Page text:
Pittsburgh Tuesday takes
Return of the Pirates: Long before the swallows return to Capistrano and the buzzards return to Hinckley, Ohio, there's another harbinger of spring. And it came on Monday. Major League Baseball pitchers and catchers reported for spring training. The Pittsburgh Pirates have returned to Bradenton, Fla., hoping 2013 brings an end to their 20-year losing streak. Perhaps Pirates fans will have more satisfaction celebrating the swallows and buzzards.
Money PIT?: Let's get this straight — Allegheny County Chief Executive Rich Fitzgerald says things just weren't “working” at the county Airport Authority when it came to drumming up new business for Pittsburgh International Airport (PIT in FAA vernacular). So, the solution is to add another layer of bureaucracy and increase costs? At least one airline analyst calls it a fool's errand. We call it bad business as usual.
Luke's baggage: Amid some hinky behavior by police Chief Nate Harper — setting up a side business with subordinates, then appearing to give them preferential treatment — Pittsburgh Mayor Luke Ravenstahl is calling for department reforms. Of course, this gives his primary election challengers plenty of ammunition, such as: “It took 6 1⁄2 years for hizzoner to come to that conclusion?” Mr. Ravenstahl finds himself between an election and a hard place — whether Chief Harper remains in the city's employ or not.
TribLive commenting policy
You are solely responsible for your comments and by using TribLive.com you agree to our Terms of Service.
We moderate comments. Our goal is to provide substantive commentary for a general readership. By screening submissions, we provide a space where readers can share intelligent and informed commentary that enhances the quality of our news and information.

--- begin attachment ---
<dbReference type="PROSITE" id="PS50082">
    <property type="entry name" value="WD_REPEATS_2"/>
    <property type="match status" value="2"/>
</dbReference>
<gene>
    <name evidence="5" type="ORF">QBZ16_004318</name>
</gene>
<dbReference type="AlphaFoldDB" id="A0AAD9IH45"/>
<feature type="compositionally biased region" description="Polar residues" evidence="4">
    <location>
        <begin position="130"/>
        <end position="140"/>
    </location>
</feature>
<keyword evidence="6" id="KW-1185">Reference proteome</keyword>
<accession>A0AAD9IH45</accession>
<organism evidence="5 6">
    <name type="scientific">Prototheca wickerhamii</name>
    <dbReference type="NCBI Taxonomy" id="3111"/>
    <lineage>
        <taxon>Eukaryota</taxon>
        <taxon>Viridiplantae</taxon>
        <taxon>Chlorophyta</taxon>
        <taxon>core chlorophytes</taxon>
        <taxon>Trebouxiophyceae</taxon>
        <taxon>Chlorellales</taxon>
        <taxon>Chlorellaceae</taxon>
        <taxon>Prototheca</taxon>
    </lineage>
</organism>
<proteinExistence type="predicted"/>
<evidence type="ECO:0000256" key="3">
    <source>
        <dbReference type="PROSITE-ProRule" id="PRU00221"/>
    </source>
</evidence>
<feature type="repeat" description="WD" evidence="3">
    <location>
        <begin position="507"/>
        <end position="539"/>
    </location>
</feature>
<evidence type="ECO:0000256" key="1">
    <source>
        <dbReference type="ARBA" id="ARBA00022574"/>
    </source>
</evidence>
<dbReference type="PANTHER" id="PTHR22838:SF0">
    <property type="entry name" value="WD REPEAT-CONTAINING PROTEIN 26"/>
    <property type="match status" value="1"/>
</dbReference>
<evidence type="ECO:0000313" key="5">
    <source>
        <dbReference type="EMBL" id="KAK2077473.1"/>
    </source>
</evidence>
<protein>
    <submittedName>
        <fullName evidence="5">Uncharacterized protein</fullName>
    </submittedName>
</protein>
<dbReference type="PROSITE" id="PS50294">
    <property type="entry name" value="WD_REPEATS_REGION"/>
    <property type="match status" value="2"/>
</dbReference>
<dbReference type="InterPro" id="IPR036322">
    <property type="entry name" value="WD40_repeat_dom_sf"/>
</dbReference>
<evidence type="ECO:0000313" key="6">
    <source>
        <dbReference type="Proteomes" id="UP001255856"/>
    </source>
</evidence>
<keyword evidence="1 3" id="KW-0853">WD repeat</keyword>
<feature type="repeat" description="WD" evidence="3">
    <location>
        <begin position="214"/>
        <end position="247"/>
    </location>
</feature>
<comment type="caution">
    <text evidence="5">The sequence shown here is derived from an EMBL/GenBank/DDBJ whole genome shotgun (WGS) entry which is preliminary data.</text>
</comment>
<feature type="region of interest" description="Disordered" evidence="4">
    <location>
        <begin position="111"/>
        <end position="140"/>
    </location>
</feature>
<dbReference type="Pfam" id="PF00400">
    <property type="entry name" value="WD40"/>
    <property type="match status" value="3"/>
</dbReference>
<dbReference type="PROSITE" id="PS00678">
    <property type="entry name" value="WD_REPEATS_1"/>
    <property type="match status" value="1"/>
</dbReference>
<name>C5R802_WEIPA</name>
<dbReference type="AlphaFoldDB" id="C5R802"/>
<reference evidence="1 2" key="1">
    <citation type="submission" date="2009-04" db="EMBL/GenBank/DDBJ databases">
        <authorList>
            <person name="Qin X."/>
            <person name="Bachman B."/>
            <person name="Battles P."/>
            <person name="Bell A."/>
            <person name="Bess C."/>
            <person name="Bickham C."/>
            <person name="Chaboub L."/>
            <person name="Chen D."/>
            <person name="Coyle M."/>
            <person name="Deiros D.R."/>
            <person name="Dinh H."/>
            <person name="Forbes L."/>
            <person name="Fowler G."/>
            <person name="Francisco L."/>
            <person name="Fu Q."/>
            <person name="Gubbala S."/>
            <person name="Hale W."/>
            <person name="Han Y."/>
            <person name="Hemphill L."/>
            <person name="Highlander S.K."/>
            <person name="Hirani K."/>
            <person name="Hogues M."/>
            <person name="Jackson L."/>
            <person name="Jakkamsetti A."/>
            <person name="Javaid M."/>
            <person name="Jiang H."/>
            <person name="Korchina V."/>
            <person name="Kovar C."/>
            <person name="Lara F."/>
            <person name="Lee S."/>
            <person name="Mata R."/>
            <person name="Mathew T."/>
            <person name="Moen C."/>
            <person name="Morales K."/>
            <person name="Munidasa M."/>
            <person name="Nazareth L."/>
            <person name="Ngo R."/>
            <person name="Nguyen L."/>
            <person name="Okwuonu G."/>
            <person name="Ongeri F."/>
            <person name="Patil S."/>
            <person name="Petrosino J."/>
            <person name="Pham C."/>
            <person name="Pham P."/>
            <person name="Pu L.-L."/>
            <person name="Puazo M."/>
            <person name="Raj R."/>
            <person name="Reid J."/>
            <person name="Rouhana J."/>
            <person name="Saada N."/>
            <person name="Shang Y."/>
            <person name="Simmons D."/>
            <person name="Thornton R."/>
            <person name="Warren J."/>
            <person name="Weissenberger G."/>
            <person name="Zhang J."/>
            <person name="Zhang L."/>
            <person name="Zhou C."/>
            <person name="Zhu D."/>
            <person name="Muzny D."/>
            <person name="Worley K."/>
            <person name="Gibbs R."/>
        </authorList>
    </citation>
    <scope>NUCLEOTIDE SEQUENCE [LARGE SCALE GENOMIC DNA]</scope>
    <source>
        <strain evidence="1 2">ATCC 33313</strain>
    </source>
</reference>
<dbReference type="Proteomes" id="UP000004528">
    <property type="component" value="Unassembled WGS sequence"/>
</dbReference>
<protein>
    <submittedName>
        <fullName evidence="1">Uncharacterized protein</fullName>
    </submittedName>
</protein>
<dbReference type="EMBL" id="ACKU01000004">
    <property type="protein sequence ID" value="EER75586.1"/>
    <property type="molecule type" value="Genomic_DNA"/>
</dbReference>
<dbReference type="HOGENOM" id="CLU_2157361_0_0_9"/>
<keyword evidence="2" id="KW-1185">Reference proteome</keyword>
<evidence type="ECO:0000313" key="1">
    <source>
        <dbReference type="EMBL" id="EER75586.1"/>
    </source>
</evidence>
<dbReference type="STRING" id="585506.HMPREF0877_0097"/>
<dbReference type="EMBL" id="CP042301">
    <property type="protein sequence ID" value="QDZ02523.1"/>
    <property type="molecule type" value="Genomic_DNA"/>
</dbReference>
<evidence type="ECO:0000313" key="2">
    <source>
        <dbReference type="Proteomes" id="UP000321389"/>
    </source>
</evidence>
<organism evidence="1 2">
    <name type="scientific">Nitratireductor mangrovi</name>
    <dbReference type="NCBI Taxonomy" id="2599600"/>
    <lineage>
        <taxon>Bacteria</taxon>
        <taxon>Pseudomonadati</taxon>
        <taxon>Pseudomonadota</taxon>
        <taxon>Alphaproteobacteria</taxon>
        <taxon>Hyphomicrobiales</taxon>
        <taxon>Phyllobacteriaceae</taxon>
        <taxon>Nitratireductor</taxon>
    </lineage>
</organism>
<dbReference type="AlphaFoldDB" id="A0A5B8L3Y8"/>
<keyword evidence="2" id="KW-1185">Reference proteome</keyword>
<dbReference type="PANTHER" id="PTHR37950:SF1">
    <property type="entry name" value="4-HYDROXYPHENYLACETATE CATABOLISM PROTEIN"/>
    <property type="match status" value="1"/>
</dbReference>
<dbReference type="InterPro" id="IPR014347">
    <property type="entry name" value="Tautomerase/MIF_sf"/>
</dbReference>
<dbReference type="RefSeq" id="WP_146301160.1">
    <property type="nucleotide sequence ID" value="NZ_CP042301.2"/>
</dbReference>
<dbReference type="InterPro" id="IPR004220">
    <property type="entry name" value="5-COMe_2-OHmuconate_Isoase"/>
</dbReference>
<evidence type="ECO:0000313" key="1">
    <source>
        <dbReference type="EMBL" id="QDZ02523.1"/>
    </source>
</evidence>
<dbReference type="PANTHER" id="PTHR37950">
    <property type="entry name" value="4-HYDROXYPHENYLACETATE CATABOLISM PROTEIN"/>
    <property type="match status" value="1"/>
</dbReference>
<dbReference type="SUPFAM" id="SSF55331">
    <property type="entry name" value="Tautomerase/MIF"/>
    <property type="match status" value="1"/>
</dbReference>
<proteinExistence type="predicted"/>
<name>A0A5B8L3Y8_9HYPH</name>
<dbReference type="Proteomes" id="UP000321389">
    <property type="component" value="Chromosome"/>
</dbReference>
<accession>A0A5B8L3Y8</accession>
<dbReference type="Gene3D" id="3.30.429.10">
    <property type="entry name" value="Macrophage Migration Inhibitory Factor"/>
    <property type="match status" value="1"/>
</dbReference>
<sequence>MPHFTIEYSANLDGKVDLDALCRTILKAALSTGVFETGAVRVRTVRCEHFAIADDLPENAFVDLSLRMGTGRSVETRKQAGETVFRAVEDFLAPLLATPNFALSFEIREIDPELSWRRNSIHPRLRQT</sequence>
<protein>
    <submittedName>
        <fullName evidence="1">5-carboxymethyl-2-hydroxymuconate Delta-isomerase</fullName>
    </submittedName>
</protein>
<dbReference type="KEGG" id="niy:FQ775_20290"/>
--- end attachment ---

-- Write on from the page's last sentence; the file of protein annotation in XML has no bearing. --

While most comments will be posted if they are on-topic and not abusive, moderating decisions are subjective. We will make them as carefully and consistently as we can. Because of the volume of reader comments, we cannot review individual moderation decisions with readers.
We value thoughtful comments representing a range of views that make their point quickly and politely. We make an effort to protect discussions from repeated comments â either by the same reader or different readers.
We follow the same standards for taste as the daily newspaper. A few things we won't tolerate: personal attacks, obscenity, vulgarity, profanity (including expletives and letters followed by dashes), commercial promotion, impersonations, incoherence, proselytizing and SHOUTING. Don't include URLs to Web sites.
We do not edit comments. They are either approved or deleted. We reserve the right to edit a comment that is quoted or excerpted in an article. In this case, we may fix spelling and punctuation.
We welcome strong opinions and criticism of our work, but we don't want comments to become bogged down with discussions of our policies and we will moderate accordingly.
We appreciate it when readers and people quoted in articles or blog posts point out errors of fact or emphasis and will investigate all assertions. But these suggestions should be sent via e-mail. To avoid distracting other readers, we won't publish comments that suggest a correction. Instead, corrections will be made in a blog post or in an article.